In this regard, this ambiguous social space is the opposite of school -- a realm of violence driven by the fantasy that there exists such a thing as a thorough reading, and a place where everything is calibrated to determine whether the students have truly read the books about which they speak and face interrogation. Such an aim is, in the end, illusory, for reading does not obey the hard logic of true and false, of waving off ambiguity and evaluating with certitude whether readers are telling the truth." (pp. 128-29)


from the Prison Notebooks of Antonio Gramsci (1932):

In the old school the grammatical study of Latin and Greek, together with the study of their respective literatures and political histories, was an educational principle -- for the humanistic ideal, symbolized by Athens and Rome, was diffused throughout society, and was an essential element of national life and culture. Even the mechanical character of the study of grammar was enlivened by this cultural perspective. Individual facts were not learned for an immediate practical or professional end. The end seemed disinterested, because the real interest was the interior development of personality, the formation of character by the absorption and assimilation of the whole cultural past of modern European civilization. [Pupils] learned [Greek and Latin] in order to know at first hand the civilization of Greece and Rome -- a civilization that was a necessary precondition to our modern civilization: in other words, they learnt them in order to be themselves and know themselves consciously.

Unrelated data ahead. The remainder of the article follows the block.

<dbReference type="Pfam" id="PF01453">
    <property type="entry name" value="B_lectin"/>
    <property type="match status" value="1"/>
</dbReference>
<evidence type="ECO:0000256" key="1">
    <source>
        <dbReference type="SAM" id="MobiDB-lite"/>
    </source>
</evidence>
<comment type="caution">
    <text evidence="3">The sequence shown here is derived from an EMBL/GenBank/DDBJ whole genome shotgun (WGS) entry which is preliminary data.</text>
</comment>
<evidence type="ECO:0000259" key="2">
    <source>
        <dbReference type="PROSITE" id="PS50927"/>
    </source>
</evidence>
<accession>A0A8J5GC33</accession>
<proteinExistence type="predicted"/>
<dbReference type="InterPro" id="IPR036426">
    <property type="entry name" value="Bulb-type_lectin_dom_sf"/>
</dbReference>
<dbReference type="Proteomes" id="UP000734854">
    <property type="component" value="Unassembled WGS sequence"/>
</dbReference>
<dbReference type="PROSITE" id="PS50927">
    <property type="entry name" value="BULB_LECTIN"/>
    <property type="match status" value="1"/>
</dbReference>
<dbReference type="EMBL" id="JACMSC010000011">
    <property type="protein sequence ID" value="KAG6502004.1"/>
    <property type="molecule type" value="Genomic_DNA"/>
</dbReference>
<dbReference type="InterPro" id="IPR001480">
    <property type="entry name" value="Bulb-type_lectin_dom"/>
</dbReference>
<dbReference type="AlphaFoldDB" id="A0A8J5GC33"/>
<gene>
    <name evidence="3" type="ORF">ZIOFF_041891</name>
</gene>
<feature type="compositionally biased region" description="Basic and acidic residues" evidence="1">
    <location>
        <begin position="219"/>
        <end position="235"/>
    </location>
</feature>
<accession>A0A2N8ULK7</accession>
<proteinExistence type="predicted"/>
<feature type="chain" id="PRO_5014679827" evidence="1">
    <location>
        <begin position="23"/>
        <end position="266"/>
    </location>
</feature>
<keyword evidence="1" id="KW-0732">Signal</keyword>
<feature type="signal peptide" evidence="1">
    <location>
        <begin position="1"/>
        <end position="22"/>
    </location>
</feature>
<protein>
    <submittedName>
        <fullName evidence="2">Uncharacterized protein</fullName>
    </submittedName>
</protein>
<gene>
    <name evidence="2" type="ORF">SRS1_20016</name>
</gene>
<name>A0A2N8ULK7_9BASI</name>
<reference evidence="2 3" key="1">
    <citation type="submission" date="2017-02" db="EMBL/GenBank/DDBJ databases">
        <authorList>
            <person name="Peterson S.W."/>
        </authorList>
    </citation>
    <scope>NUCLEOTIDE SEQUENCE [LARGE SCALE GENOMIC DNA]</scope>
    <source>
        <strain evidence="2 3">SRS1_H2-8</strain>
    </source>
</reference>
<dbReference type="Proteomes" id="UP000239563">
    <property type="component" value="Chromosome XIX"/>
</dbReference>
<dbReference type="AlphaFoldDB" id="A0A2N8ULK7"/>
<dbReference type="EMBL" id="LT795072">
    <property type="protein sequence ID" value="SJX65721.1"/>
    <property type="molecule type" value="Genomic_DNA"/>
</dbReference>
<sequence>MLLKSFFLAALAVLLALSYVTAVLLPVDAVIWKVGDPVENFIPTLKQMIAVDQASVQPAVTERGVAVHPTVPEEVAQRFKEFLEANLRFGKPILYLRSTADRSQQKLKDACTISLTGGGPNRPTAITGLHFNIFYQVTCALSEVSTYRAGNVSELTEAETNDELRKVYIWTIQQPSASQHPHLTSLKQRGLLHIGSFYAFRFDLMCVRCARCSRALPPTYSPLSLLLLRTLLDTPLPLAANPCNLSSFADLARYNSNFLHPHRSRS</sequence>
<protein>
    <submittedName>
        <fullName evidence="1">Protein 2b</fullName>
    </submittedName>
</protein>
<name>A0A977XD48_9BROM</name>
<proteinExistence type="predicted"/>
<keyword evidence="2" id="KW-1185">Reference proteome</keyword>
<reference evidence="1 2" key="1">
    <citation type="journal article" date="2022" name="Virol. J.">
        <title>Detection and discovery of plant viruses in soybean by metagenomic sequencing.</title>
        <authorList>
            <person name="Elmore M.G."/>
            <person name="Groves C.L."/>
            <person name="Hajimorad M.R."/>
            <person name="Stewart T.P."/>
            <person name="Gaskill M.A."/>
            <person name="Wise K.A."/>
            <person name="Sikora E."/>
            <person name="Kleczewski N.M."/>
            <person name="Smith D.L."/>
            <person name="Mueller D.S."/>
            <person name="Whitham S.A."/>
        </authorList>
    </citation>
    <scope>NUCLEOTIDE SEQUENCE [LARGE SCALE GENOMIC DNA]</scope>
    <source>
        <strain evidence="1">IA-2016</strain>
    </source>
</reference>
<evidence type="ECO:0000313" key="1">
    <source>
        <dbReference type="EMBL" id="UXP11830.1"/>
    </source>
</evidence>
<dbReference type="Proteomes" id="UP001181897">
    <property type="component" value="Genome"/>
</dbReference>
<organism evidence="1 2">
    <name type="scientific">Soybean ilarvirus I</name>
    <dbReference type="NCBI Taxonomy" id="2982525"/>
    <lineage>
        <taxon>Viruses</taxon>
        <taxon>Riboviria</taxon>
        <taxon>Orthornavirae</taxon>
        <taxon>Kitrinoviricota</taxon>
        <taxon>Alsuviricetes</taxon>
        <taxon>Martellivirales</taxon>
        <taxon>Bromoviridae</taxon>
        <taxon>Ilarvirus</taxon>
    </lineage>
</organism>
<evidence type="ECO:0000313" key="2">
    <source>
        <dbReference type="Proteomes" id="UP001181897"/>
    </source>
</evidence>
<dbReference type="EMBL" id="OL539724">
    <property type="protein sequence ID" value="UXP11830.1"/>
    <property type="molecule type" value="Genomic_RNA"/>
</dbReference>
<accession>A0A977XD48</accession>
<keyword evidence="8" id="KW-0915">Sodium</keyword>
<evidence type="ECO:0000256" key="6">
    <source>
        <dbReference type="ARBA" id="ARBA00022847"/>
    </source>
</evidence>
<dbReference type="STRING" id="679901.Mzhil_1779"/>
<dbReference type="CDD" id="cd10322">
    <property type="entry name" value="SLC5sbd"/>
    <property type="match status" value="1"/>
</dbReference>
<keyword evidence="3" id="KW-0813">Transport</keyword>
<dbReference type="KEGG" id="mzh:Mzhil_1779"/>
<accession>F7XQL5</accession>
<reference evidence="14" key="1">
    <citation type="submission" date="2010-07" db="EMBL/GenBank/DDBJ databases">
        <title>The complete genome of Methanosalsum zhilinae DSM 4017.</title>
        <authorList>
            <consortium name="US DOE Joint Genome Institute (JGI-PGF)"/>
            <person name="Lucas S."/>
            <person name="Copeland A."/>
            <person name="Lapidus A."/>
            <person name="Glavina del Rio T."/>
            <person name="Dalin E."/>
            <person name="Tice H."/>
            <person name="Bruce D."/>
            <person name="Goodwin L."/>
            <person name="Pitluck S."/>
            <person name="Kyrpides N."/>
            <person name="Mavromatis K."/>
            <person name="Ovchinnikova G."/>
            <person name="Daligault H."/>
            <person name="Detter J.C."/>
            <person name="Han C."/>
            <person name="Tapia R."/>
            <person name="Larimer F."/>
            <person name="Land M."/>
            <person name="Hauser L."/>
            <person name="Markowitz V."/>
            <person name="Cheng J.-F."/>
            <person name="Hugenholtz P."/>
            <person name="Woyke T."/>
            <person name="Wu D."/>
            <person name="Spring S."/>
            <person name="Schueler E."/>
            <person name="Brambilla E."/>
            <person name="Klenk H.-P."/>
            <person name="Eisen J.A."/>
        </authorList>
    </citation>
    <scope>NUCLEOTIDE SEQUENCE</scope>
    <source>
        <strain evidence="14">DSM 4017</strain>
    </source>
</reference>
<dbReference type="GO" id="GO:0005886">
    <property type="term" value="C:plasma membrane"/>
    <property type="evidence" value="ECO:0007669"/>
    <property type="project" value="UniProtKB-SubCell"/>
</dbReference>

from Henry David Thoreau's Journal (March 15, 1852):